Gov. Tony Evers’ plan to spend $600 million more on Wisconsin’s roads over the next two years comes as welcome news to municipalities like Baraboo that are struggling to find money for repairs.
On Thursday, Evers proposed raising the gas tax by 8 cents per gallon, increasing fees for heavy vehicle registrations and titles, and imposing a surcharge for hybrid vehicles. Plus, his proposed budget would reinstate inflationary gas tax increases abolished in 2006.
“We’re all going to have to share the burden so it’s feasible for everyone, to make sure we’re not passing the buck onto the next generation,” Evers told the Legislature in introducing his budget. His two-year spending plan will require approval from the Senate and Assembly.
Evers said local municipalities shouldn’t have to enact “wheel taxes” to afford road repair. He vowed to increase aid to local governments 10 percent. Baraboo leaders explored creating a wheel tax — an additional vehicle registration fee — until voters rejected the idea in an April referendum. The $20 fee would’ve raised about $275,000 per year.
The city borrowed $1.8 million for road work last year in an effort to complete overdue repairs, work that was delayed due to flooding. As state transportation aid has dwindled, municipalities have been forced to explore funding options, such as the city’s current push to secure grant funding to repair Lake Street. Baraboo received $767,000 in transportation aid in 2011, but only $577,000 five years later.
Mayor Mike Palm said good roads are critical to the community’s economy and quality of life. “It’s going to be costly to fix the roads, but it’ll be more costly not to,” he said.
Evers said Wisconsin industries such as retail stores, agriculture, tourism and manufacturing supported 1.4 million jobs last year. About $580 billion in goods are shipped across the state each year. Citing a 2018 report, Evers said the state’s poor roads cost taxpayers $6.8 billion each year via transportation delays, vehicle costs and accidents.
“It’s bad for our economy; it’s bad for our pocketbooks,” Evers said. “It’s time to find a long-term solution to our transportation crisis.”
Palm said it’s frustrating that Baraboo drivers will have to wait five years to drive on a repaired Highway 33, which finally made its way into the Department of Transportation’s queue for reconstruction projects last year. The city spent $500,000 on its own to repair the state road’s outer lanes in 2016.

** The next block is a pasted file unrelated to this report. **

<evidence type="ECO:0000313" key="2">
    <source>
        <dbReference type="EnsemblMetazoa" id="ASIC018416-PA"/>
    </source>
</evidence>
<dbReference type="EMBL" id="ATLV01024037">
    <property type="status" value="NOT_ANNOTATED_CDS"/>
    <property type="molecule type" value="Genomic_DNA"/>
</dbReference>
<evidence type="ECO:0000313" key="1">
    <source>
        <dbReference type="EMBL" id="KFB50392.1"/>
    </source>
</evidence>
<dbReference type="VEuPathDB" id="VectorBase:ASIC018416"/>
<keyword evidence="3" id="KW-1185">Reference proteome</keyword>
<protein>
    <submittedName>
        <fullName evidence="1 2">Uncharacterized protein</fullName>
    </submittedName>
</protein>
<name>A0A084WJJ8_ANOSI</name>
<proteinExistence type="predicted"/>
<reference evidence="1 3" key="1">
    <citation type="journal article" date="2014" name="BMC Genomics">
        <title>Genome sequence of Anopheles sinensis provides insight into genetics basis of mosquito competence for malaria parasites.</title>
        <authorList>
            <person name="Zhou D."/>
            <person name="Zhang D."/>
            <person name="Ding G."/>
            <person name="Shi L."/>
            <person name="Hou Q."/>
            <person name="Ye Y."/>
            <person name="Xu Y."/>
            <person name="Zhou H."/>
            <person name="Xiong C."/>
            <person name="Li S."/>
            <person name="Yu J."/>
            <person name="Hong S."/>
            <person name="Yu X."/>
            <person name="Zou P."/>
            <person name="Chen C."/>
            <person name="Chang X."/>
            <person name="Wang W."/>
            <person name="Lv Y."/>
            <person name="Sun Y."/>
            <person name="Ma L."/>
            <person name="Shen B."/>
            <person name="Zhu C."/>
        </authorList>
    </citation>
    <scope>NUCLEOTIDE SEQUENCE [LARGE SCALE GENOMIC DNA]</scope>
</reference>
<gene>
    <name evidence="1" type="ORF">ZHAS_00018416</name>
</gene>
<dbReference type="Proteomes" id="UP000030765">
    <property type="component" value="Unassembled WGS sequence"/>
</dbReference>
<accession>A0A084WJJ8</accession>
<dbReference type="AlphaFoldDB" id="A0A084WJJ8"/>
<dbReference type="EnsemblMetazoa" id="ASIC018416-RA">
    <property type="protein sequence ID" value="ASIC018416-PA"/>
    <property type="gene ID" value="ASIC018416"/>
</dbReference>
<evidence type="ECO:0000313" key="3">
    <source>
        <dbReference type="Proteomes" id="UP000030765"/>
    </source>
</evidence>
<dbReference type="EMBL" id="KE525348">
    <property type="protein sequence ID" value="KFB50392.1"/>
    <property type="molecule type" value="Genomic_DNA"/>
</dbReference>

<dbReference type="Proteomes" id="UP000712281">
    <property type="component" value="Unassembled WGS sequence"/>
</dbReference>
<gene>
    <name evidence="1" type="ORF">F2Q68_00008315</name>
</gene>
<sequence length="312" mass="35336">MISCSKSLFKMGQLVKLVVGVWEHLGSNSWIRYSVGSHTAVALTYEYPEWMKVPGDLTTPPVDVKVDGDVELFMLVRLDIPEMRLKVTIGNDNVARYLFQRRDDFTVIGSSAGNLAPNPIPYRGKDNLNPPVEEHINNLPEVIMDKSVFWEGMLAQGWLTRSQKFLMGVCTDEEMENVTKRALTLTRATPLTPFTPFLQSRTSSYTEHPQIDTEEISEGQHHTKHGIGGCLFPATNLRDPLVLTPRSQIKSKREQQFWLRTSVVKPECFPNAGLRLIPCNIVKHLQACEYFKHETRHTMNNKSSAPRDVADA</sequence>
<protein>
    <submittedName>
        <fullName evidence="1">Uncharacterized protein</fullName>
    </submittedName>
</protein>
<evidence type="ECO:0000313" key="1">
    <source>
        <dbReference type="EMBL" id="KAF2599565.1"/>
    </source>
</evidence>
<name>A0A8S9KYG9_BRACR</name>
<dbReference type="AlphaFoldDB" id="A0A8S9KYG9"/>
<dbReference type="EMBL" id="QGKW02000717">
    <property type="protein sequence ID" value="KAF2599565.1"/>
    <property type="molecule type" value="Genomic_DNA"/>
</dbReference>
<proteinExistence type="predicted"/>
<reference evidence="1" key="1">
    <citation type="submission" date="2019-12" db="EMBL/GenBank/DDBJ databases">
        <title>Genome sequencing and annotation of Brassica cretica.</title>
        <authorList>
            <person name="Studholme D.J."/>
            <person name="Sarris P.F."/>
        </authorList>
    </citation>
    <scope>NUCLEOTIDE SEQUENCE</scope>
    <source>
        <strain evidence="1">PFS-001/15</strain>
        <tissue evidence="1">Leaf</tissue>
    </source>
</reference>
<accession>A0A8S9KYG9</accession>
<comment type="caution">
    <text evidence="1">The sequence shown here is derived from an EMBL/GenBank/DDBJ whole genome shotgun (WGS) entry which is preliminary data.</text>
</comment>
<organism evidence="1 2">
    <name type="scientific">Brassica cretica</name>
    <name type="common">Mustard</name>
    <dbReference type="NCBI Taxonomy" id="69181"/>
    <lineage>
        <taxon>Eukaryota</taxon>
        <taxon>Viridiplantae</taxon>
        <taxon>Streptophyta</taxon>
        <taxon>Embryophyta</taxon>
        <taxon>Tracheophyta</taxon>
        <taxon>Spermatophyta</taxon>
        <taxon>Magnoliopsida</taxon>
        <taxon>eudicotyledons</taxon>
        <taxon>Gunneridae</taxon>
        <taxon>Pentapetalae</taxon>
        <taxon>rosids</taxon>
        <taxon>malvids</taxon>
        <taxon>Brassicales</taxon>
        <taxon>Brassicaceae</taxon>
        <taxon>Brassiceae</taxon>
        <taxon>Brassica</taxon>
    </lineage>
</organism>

“That’s a long way off,” Palm said.
State lawmakers typically can be reluctant to raise taxes and fees, as constituents bristle. But Wisconsin’s road network has fallen into such disrepair that legislators are considering all options, including tollways.
“It’s always an unpopular decision when it costs you more money,” Palm said.
Evers said consumers won’t be stung by the gas tax increase if the state eliminates its minimum markup law for fuel, which bars retailers from selling gas for less than cost by setting a baseline price. The governor’s office claims the elimination of the markup, a Progressive Era law meant to protect small locally owned companies from price-gouging by large corporations, would mean drivers would actually save money: 14 cents per gallon at today’s gas prices.
Senate Majority Leader Scott Fitzgerald, R-Juneau, called the governor’s proposal to repeal the minimum markup a “shell game.” Speaking after Evers’ budget address, Fitzgerald said some Senate Republicans would embrace the elimination of the minimum markup law, but called the overall proposal “disingenuous” because it would be tied to a gas tax increase.
Assembly Republicans similarly proposed raising taxes on fuel while repealing the minimum markup during 2017 budget deliberations. They were rebuffed by Senate Republicans and then-Gov. Scott Walker. Republican lawmakers including Fitzgerald have shown openness to toll roads, but some conservative Republican senators stand ready to block any type of tax or fee increase.
Evers made boosting the state’s 32.9-cent gas tax to pay for roads a key component in his plan to find a long-term funding solution.
“For years, we’ve kicked the can down the road on this issue, and we can’t afford to do it again,” Evers said.